The Bank of Canada is raising its key interest rate by the highest amount in more than 20 years in the face of rising inflation.
The central bank is increasing its policy rate by half a percentage point to one per cent and warning that rates will need to rise further, it said, while also raising its expectations for the inflation rate.
It is also easing pandemic-era stimulus measures by beginning so-called quantitative tightening later this month, when the government bonds it holds will no longer be replaced when they mature.
In making its interest rate decision, the Bank of Canada says the spike in energy and other commodity prices in the wake of Russia’s invasion of Ukraine are driving inflation higher than its earlier expectations.
It now says the annual inflation rate will average almost six per cent in the first half of this year compared with its January forecast of close to five per cent.
According to those in the industry the interest rate increases are already causing a shift in the red hot real estate market.
“People are definitely taking a step back and thinking twice about the situation rather than jumping in with two feet like were just a month ago,” said Victoria mortgage broker Andrew Wade.
Wade says his phone was ringing off the hook Wednesday after the central bank increased its rate with people nervous about what to do with large loans and variable mortgages.
“A lot of the time I’m just calming people down because this half a point interest basically equates to a $24 increase for every $100,000 mortgage that they have so it’s not a massive jump,” Wade said.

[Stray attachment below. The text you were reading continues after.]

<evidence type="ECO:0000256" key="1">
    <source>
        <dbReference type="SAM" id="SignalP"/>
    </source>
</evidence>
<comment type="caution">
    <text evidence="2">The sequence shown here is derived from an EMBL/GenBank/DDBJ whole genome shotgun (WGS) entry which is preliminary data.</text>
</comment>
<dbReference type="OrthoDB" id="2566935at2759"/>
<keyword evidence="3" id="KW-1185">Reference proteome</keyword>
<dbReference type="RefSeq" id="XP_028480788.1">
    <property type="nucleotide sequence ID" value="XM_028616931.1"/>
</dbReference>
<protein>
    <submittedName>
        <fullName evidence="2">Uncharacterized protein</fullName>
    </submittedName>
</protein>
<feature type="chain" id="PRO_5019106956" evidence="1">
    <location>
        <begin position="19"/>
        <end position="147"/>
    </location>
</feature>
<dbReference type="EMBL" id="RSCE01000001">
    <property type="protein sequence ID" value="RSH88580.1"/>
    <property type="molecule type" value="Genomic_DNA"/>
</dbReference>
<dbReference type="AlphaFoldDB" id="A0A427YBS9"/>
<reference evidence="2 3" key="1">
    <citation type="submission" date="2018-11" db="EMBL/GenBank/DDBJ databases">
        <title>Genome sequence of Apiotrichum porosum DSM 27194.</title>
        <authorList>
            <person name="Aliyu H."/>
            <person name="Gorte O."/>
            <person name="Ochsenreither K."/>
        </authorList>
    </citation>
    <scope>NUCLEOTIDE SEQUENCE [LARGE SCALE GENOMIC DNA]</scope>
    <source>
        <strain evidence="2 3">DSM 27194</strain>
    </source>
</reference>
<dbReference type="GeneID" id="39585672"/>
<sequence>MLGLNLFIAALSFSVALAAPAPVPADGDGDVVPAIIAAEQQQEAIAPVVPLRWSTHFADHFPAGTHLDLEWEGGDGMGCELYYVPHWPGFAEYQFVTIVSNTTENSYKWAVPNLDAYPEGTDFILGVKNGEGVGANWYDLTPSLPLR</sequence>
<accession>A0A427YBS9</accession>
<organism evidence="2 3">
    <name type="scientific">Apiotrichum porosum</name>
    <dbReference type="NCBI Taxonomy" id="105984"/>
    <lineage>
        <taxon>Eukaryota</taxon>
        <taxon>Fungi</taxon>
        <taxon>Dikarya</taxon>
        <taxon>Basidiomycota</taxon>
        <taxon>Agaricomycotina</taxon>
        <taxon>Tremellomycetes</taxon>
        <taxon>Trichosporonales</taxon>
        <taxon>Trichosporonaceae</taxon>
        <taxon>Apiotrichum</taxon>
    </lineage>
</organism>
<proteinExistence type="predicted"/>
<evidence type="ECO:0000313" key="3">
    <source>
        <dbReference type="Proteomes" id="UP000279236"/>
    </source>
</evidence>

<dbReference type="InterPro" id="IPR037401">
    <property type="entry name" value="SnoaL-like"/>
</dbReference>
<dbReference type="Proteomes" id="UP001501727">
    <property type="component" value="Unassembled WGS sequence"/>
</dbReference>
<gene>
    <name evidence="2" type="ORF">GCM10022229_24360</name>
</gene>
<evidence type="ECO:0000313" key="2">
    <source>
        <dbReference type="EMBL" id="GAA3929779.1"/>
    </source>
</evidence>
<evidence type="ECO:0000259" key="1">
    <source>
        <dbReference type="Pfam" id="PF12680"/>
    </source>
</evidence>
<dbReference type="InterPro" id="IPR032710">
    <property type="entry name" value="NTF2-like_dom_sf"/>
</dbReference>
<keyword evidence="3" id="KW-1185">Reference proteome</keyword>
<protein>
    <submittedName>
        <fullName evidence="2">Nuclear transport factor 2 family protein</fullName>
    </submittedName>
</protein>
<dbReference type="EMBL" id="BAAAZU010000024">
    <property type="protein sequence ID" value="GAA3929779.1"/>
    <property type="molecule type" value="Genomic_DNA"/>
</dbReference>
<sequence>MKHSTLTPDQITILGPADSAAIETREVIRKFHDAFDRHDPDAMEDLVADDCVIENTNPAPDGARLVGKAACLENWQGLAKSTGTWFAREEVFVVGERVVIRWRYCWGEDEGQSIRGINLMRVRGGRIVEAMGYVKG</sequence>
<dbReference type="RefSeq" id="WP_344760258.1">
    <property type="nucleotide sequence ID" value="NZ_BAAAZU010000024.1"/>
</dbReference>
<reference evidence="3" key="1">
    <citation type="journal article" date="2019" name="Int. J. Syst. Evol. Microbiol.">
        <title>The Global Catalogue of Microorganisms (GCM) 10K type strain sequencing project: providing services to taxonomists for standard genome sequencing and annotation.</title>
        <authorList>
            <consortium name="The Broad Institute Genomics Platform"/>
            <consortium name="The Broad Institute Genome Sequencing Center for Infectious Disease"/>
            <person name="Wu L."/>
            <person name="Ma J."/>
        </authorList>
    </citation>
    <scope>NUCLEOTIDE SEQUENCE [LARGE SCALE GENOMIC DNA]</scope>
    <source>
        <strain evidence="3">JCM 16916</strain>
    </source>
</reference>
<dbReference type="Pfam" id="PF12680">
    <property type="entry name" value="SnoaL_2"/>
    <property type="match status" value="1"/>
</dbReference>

While more increases are expected this year, Wade says he still believes a variable mortgage is the best option because the interest rate is still lower than a fixed rate and there are fewer penalties.
“At the end of the day I think that we’re going to see interest rates go up but it’s not going to be a huge change because it’s a drastic effect to the economy.”
And one economist says there should be an end in sight to the rising inflation and rising interest rates.
“They’re looking at inflation to be about 2.5 per cent by mid 2023 sort of a steady decline from where it is now,” said University of Victoria economic professor Graham Voss. “Assuming things don’t get worse in Europe, the pandemic doesn’t come back in some way, or China doesn’t find more difficulties with COVID and shut down parts of its economy.”